We talked about canine influenza a few months ago as it had just started surfacing. But unfortunately, we have to talk about it again because canine influenza is still spreading.
The American Veterinary Medical Association (AVMA) recently released more information on the flu to spread the knowledge about it, and just what to do. In the FAQ they released about it, there is vital information that will answer questions you have about this strain of influenza.
Since May 2015, thousands of dogs have been diagnosed with canine influenza and that number is growing. The string that has been spreading is a result of the direct transfer of the avian flu. It started in Chicago but has spread to other areas since.
There are two types of the flu: mild and severe.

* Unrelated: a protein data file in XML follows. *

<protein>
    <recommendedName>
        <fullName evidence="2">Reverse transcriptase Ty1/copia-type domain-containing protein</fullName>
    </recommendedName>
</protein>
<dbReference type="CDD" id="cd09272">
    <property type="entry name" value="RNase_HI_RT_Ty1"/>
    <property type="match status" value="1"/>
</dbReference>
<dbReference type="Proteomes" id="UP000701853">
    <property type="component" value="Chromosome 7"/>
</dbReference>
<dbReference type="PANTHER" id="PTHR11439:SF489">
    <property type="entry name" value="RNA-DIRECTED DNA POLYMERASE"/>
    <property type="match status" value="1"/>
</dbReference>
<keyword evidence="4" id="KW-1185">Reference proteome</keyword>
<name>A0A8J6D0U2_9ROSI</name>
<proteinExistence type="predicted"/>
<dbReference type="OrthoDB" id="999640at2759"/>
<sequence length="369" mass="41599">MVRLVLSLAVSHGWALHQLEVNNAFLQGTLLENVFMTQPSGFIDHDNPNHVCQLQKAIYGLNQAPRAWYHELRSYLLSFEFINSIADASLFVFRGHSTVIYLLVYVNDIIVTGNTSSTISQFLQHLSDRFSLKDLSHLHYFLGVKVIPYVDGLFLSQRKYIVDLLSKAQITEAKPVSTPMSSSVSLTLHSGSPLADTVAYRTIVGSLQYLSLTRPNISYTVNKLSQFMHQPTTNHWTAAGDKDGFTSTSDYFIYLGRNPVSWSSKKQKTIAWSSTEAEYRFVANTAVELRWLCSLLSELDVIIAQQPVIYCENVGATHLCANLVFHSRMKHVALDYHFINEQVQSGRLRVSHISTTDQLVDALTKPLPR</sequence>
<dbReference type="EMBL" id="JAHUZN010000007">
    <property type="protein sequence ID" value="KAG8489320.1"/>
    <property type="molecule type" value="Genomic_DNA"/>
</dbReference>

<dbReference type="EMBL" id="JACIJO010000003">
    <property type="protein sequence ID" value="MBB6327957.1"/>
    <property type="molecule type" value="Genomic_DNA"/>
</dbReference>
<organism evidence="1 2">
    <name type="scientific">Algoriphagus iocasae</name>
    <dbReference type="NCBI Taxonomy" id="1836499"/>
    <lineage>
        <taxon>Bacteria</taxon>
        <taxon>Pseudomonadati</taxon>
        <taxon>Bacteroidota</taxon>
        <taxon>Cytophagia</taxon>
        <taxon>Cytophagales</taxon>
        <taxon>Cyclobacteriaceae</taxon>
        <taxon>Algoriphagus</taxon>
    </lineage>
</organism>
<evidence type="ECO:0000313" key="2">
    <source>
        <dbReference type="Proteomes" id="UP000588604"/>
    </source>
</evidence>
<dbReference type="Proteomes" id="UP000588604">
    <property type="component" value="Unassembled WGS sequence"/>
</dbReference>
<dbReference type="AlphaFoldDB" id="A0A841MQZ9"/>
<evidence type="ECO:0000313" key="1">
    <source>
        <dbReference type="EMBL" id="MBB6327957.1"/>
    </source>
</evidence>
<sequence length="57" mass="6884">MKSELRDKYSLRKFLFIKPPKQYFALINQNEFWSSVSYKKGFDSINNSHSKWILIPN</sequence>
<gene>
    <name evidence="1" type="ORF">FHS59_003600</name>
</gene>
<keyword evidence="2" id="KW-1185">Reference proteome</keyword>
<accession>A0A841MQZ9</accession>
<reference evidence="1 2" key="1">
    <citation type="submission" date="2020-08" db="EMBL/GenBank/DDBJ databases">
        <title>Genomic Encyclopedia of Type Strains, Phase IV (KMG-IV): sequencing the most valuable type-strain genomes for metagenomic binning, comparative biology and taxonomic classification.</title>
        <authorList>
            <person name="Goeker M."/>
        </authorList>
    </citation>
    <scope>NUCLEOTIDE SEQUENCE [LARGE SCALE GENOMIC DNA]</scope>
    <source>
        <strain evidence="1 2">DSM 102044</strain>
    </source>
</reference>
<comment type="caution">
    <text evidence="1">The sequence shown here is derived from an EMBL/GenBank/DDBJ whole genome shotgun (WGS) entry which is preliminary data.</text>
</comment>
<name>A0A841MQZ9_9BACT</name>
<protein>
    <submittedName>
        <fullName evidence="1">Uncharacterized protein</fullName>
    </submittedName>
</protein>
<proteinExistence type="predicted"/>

Dogs suffering from the mild form can act lethargic, have a loss of appetite and a fever. Their eyes and nose may be runny and they'll develop a soft cough that lasts approximately 10 to 30 days.
Dogs with the severe form will have very high fevers (104 - 106 degrees Fahrenheit) and clinical signs of pneumonia, like more effort in breathing and increase respiratory rates.
Most dogs, suffering from both the mild and severe form recover within 2 - 3 weeks. However, in less than 10% of cases, dogs with the severe form have passed due to the pneumonia.
The strain of influenza is highly contagious, meaning that virtually all dogs will catch it upon coming into contact with the disease. Dogs that are frequently around other dogs at dog parks, dog kennels, etc., are more likely to catch the disease.
There are H3N8 (the strain from 2004) and H3N2 (the current strain) vaccines available for your dog if you are a concerned pet parent. The H3N2 vaccine was recently approved, so ask your vet about it for more information.
There's no need to panic about canine influenza, in most cases, it isn't fatal. But it's always good to know the facts, especially now that it's more widespread than it was in May. And if you want to be better safe than sorry, ask your vet about more details and consider getting your pup the vaccine.